2. Rag Tag
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    Rag Tag - September 05, 2012 1:57 pm
    Reverse Discriminatinon? Not hardly. In fact, it's laughable. Could it possibly be that the Reynolds family TRULY understands the plight of the Native people? Could it be possible they admire/respect Native people and their customs? In your minds, No. Does it really matter? I think not. Point is folks this is a monumental feat demonstrated by the Native people, so boo and hiss all you want.
  3. sodaknative
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    sodaknative - September 05, 2012 1:26 pm
    I can always count on the RC Journal's comment section for some racist rants.
  4. sweetness101
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    sweetness101 - September 05, 2012 12:56 pm
    i will say it! Reverse discrimination.
  5. traditional1
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    traditional1 - September 05, 2012 12:31 pm
    First, DoTell, someone and many did notice the auction signs were posted as far back as June, 2012. Second, this was not a last second effort as much as you might think has been on this just as the Rosebud Reservation has been on this for quite sometime. What you don't realize is there is little or no monies on most of the reservations to just stand up and write a check for ''a cause''. Dakota 65; Taking any part of the ''pay off'' by the U.S. government as settlement of the Ft. Laramie Treaty is not an option as it may be misconstrued as acceptance of the terms of the treaty as perceived by the U. S. government and all Lakota, Dakota and Nakota know the Black Hills ( He Sapa) are not for sale and never have been. pookie; do your homework and realize the U.S. government is obliged to provide certain services and goods as part of the Treaties that were signed. In addition, of late, the Federal Government has lost many law suits related to abuse and mismanagement of funds rightly allotted to the ''Great Sioux Nation'' and some of the monies used in this transaction are coming from those funds. Here's the point, its ironic that the Great Sioux Nation has to scramble to buy back land that is rightfully theirs according to the Ft. Laramie Treaty of 1868 which this government chooses to not only ignore but breach. It's a fact that ALL politicians choose to ignore, including the present administration.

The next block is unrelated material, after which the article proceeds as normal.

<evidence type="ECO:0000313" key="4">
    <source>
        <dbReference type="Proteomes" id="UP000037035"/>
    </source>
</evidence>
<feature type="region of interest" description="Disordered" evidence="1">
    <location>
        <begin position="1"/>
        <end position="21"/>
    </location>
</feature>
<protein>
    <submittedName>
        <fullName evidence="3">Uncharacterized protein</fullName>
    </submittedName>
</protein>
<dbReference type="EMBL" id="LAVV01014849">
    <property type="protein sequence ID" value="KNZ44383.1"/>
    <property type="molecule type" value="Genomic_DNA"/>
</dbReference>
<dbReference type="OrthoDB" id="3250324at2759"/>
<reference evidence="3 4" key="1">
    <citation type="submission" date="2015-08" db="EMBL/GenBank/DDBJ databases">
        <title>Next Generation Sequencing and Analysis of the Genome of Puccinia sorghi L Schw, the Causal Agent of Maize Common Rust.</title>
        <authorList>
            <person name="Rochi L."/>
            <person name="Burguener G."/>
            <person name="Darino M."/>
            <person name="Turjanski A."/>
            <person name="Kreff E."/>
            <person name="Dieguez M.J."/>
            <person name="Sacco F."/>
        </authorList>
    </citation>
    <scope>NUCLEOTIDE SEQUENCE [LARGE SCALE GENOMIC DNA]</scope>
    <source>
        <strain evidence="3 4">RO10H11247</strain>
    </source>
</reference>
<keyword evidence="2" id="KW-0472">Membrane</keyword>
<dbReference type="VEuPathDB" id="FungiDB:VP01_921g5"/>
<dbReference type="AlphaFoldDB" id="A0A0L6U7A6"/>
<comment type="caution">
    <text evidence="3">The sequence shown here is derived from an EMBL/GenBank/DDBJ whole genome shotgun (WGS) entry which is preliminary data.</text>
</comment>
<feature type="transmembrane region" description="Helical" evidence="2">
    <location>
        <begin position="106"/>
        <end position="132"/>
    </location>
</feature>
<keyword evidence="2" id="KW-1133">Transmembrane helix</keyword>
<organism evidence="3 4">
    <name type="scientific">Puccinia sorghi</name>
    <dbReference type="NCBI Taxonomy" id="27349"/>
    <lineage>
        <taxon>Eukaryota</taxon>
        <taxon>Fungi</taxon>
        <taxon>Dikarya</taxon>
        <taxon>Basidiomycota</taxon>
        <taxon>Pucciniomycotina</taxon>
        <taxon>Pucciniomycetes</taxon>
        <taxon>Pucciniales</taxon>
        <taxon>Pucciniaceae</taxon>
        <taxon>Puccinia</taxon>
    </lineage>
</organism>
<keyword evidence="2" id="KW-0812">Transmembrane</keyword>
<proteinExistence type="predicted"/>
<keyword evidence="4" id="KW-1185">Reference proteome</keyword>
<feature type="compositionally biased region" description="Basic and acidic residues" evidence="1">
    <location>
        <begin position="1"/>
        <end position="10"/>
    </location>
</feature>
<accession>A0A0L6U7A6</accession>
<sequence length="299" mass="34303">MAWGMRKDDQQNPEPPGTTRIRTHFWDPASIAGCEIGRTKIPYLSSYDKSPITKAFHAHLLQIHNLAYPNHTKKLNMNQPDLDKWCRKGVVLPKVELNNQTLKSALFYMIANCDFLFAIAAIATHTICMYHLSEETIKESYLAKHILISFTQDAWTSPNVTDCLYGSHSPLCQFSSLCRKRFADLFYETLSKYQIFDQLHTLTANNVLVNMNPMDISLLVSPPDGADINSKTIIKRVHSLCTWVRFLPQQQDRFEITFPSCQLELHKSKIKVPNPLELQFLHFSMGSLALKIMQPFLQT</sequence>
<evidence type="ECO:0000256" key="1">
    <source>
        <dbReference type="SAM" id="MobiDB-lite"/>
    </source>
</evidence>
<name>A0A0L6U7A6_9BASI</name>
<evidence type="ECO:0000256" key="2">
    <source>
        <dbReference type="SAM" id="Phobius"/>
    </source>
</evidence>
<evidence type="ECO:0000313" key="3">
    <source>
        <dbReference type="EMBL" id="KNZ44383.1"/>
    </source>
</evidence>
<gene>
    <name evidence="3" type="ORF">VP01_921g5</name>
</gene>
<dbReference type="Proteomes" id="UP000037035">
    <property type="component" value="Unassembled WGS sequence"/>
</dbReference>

6. lzross
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    lzross - September 05, 2012 11:03 am
    Well pookie, there has been a lot of support on those internets. You see, there are a whole lot of folks that know that the tribes were done wrong after the Fort Laramie deal and they showed there support by donating funds. Yes siree, these are the same folks that pay taxes too! What a deal, another win win. The billion bucks that you all speak of is what? When you see what the land costs have risen to, that is pretty insignificant in the whole scheme of things. There are properties that sell for big money, just the lots to build on, are not cheap. Check out the signage down there by that big tall white building and you can see for yourself. This is a great deal and a show of working together by the tribes, something that we could also do about important matters as well.